Hartman Group report reveals that the pandemic has brought an increase in snacking where the primary motivation is simply some form of distraction

THG Snacking Report email-image

Bellevue, WA — According to The Hartman Group, a leading consumer research and consulting firm, the COVID-19 pandemic has significantly altered the current nature of snacking in America. This is one of the many key findings from its newly released report, Snacking 2020: Emerging, Evolving and Disrupted.

“The pandemic has altered consumers’ schedules, increased their time at home, changed work environments, reduced social interactions, isolated household units, introduced fears around food procurement, and shifted emotional states in the direction of both boredom and heightened anxiety. With these changes, snacking needs and routines have also evolved,”

said Laurie Demeritt, CEO of The Hartman Group.

Snacking, more so than meals, is highly vulnerable to lifestyle changes. Where meals provide an anchor around which life happens, snacks are entirely structured around and woven into established daily activities. Sudden changes in daily routines and general outlook on life can then have a strong effect on snacking habits.

“The ways in which snacking has evolved are as unique as individual consumers and their households,” said Demeritt.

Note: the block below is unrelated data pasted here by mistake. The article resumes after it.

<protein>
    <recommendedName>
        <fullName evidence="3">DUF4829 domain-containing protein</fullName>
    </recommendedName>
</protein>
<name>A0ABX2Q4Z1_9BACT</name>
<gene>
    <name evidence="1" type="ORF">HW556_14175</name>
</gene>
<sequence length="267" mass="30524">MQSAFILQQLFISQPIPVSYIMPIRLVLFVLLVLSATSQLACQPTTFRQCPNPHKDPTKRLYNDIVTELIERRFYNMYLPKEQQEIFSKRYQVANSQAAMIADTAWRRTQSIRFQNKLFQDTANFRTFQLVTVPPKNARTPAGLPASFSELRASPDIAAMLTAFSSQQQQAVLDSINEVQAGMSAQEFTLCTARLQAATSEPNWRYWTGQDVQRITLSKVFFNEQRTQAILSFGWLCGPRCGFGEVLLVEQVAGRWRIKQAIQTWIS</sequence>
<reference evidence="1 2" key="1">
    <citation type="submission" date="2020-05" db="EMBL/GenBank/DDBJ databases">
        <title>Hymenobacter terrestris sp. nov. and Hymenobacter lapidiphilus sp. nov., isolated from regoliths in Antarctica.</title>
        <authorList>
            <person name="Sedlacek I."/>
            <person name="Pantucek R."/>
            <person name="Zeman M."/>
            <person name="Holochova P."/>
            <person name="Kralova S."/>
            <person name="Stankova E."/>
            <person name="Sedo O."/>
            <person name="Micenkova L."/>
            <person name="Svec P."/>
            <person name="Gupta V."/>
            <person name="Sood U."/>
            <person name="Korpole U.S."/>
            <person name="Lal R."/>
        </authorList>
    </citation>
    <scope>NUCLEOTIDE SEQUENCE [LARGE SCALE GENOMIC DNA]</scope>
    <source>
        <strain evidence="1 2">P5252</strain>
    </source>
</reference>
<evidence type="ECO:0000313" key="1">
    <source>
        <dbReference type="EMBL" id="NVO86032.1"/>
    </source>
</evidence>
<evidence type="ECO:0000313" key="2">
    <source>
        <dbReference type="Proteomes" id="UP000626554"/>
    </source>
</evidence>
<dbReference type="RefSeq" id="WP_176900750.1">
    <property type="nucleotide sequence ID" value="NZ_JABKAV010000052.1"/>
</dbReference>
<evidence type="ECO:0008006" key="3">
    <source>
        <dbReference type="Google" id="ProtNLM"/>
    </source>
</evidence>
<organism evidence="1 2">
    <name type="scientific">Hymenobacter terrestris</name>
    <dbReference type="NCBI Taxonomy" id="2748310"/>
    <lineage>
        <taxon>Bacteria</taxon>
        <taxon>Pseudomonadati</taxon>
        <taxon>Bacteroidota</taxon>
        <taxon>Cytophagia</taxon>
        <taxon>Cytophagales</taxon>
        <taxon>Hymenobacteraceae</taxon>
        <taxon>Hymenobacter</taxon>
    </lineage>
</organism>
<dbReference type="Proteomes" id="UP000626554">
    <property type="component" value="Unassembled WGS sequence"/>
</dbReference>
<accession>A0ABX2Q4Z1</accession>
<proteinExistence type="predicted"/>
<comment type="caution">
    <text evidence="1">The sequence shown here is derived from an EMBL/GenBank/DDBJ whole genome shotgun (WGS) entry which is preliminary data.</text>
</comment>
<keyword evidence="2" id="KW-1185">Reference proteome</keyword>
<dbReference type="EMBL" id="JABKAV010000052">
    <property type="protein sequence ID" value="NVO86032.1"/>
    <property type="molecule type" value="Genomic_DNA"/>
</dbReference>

While the overall number of reported snack times in a day has stayed consistent with pre-pandemic times, the overall volume of snacking has increased, as evidenced by both retail volume trends and assertions from consumers themselves. But a minority now snacks less often.

The Hartman Group’s Snacking 2020: Emerging, Evolving and Disrupted report covers topics such as: consumer attitudes towards snacking, drivers for snacking occasions, evolution of snacking habits and frequency, planning and sourcing for snacking occasions, and impact of COVID-19 pandemic on snacking habits and drivers. You can learn more about the report at The Hartman Group’s website: www.hartman-group.com

About The Hartman Group

Since 1989, The Hartman Group has been translating consumer behavior and food culture into strategic growth opportunities for our clients. We are 100 percent focused on the food and beverage marketplace and our clients’ interests. We deliver smart, strategic, and tactical advice, engaging collaborative experiences, and comprehensive research and analysis that lead to positive outcomes for our clients. For more information, visit www.hartman-group.com

Blaine Becker, Sr. Director of Marketing                                                                                 blaine@hartman-group.com